The three ‘human’ characters Christmas Eve (Jordan Boyd), Brian (Matt Shield) and Gary Coleman (Natalie Mead) integrate and interact with the puppets with ease. Mead, in particular, nails the sarcasm of her Gary Coleman both vocally and physically. William Toft and Kate Routson are lovely together as protagonist couple Princeton and Kate Monster. Routson’s sweet and tender vocals suit the pure sunshine of her idealistic puppet character and her Act One closer, ‘There’s a Fine, Fine Line’, in which she responds to commitment-phobic Princeton’s panic with a vow to no more waste her time, serves as a wonderful illustration of this

As with its format, the show’s colourful staging serves as a tribute to familiar children’s shows with a Sesame Street sidewalk of exposed brick New York terraces, however, familiarity with the homage is not essential to the entertainment value of the show. Similarly, dated jokes of a time when the internet was only on desktops and Gary What-you-talking-about-Willis Coleman was still alive still come across as funny. Clever and quirky details also add visual interest throughout, while some details (cue extended, energised puppet sex scene) can never be unseen.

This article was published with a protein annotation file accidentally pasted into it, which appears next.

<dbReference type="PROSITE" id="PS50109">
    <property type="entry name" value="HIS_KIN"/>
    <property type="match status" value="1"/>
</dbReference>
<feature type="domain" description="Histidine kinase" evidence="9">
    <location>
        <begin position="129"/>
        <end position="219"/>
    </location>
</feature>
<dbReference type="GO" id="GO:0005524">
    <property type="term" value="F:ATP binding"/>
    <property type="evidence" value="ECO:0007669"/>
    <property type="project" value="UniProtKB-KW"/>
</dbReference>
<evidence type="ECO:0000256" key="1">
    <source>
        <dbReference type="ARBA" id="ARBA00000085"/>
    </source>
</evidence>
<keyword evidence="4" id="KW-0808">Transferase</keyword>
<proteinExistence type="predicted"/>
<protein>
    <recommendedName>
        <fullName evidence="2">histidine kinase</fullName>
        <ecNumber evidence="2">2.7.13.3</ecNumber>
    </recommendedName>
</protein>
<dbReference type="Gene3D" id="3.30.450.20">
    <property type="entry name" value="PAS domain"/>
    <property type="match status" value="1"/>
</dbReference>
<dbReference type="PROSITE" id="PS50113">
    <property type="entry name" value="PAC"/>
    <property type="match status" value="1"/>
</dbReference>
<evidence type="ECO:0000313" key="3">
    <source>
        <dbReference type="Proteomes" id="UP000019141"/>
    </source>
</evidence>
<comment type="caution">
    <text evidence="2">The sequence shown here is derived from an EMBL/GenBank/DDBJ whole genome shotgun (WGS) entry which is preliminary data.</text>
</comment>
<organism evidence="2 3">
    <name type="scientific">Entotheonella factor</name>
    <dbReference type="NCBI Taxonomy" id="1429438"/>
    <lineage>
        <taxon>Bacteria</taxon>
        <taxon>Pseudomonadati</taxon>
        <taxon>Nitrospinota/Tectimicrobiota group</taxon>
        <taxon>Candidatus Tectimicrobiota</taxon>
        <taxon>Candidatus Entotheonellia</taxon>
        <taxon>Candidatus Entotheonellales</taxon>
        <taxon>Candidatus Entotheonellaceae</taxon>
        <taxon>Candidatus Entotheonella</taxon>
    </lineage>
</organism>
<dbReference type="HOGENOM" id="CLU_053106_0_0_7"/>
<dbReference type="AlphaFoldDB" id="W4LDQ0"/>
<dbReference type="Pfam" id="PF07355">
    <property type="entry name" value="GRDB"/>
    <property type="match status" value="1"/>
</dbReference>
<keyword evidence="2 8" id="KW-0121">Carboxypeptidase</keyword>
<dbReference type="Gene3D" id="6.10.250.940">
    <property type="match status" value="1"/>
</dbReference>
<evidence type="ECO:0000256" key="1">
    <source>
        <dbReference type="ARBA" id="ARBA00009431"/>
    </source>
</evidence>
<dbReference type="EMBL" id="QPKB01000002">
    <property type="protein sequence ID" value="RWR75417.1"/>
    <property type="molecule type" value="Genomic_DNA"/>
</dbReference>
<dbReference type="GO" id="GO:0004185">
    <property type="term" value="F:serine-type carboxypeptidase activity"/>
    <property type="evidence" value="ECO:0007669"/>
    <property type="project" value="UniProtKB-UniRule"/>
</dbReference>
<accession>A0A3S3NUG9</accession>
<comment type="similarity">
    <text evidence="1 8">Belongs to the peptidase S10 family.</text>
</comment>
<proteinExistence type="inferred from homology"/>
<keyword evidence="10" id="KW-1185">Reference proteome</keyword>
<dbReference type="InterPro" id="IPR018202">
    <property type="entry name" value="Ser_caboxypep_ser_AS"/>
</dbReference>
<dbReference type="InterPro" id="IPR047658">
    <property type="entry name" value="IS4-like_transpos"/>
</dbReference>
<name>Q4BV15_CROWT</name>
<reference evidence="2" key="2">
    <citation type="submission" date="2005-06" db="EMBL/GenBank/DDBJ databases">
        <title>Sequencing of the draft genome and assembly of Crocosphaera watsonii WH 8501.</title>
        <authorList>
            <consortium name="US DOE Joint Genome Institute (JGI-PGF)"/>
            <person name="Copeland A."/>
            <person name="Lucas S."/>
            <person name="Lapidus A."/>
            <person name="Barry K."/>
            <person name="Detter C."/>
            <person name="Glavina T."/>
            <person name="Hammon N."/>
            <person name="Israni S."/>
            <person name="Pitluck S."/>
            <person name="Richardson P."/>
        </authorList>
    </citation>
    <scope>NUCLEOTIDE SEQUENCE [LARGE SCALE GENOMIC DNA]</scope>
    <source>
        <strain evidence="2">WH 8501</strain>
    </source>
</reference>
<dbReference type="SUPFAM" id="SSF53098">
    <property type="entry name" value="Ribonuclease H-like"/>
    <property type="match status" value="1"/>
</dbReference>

Despite its raunchy hilarity, from its magical opening number, there is a warmth and humour to “Avenue Q”. And it seems that it’s a combination that right up Brisbane’s street, with the loveable furry friends making their fifth and final (for now) outing as one of Brisbane Arts Theatre’s biggest hits. As winner of the ultimate Tony Award trifecta of Best Musical, Best Original Score and Best Book, the irreverent show is a clever and engaging must-seem perfect for the whole family… if you are okay with your kids seeing full puppet nudity, hearing naughty words and witnessing a furry sex scene. See what the fuzz is all about again until December 22.

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Right on Q

Avenue Q

Brisbane Arts Theatre

October 17 – December 19